- Americans give GOP 37% favorable rating, Democrats 39%
- First time neither party's rating has reached 40%
- Republicans' favorability dips after hitting 42% last fall
PRINCETON, N.J. -- Thirty-seven percent of Americans now view the Republican Party favorably and 39% view the Democratic Party favorably. This is the only time since Gallup began tracking the party's images this way in 1992 that neither party has achieved at least 40% favorability from the public.
Over the years, Americans' perceptions of the major parties have tended to conform to two patterns. At times -- such as in 1992, 1996 and in the post-9/11 years of 2001 through 2005 -- Americans viewed both parties favorably. At other times, the public viewed one party -- typically the Democratic Party -- much more favorably than the other. This was evident in late 1998 as the Republican-led U.S. House of Representatives pursued impeachment proceedings against then-President Bill Clinton, as well as from 2006 through 2008 as President George W. Bush's popularity waned during the Iraq war; in 2009 at the start of President Barack Obama's presidency; and again in 2013 during the government shutdown, when Republicans' favorable rating plunged to 28%.
Except for a brief spike to 51% for the Democrats after Obama was re-elected in 2012, both parties' ratings have registered below 50% since 2010. The descent to sub-40% ratings for both parties marks a new low in an already inauspicious trend.
Republicans' Favorability Has Dipped Five Points Since Midterms
Republicans' favorable score is down from what Gallup recorded last fall, both before and after the 2014 midterm elections that resulted in the Republicans gaining seats in the U.S. House of Representatives and taking control of the U.S. Senate. Forty percent of Americans viewed the Republican Party favorably last September, and that rose to 42% just after the elections in November before falling in the current survey.
Whether the current dip to 37% represents a return to "normal" -- 34% viewed the GOP favorably last spring -- or reflects specific public concerns about the party's performance since taking power this year, isn't entirely clear. In any case, the current demographic patterns in favorability toward the GOP are roughly similar today to what they were in April 2014, after improving in most categories last fall.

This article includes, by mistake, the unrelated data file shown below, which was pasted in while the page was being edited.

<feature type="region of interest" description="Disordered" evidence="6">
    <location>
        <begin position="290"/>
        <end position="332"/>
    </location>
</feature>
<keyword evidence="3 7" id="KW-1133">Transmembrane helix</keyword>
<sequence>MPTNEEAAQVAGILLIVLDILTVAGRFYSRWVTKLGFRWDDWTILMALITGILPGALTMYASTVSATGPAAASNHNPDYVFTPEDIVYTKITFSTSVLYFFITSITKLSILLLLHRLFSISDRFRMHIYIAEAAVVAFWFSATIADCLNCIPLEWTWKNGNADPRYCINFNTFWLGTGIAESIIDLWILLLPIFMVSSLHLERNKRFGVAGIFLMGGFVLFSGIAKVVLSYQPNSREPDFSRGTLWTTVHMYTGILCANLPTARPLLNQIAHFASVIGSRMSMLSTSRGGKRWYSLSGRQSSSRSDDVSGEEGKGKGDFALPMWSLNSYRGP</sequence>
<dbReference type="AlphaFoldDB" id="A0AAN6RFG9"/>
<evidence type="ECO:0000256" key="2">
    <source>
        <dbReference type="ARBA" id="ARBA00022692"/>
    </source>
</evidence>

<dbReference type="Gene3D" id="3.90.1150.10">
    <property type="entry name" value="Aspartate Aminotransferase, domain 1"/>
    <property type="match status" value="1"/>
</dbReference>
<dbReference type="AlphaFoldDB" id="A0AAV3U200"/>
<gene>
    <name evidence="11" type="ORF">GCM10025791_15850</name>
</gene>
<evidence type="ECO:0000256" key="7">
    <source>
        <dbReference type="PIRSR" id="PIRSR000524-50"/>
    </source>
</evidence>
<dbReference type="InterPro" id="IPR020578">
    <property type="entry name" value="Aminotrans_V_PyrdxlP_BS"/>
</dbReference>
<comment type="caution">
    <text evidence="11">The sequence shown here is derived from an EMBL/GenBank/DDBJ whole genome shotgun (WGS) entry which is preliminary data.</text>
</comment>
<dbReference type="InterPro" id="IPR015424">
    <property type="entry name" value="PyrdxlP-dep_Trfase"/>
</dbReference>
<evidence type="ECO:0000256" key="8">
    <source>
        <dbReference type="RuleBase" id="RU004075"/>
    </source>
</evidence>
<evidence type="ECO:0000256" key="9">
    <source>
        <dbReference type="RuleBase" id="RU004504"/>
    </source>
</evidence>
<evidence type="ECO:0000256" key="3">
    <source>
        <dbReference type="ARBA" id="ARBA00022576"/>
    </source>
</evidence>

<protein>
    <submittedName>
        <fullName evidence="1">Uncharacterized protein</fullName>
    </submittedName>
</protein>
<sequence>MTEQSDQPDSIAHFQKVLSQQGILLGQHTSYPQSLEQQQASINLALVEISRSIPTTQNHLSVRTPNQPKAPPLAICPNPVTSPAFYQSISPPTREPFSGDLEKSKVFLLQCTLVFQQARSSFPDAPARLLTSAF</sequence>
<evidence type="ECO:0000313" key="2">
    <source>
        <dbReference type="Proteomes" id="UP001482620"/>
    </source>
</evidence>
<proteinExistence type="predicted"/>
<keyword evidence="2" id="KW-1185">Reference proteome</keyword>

Democrats Favorability Remains Near Record Low
Meanwhile, at 39%, Democrats' current favorability is up slightly from the record-low 36% after the 2014 midterms, but is still among the lowest recorded for the party on this measure. By contrast, in the same poll Obama received a 49% favorable rating, up from 42% after the midterms.
For some time, numerous Gallup trends have been showing Americans largely displeased with government's performance and leadership. Through it all, at least one political party was reviewed well, but now -- perhaps because of the constant brinksmanship going on between Obama and the Republican Congress, but maybe for other reasons -- both parties are floundering.
Results for this Gallup poll are based on telephone interviews conducted March 5-8, 2015, with a random sample of 1,025 adults, aged 18 and older, living in all 50 U.S. states and the District of Columbia. For results based on the total sample of national adults, the margin of sampling error is ±4 percentage points at the 95% confidence level. All reported margins of sampling error include computed design effects for weighting.
Each sample of national adults includes a minimum quota of 50% cellphone respondents and 50% landline respondents, with additional minimum quotas by time zone within region. Landline and cellular telephone numbers are selected using random-digit-dial methods.
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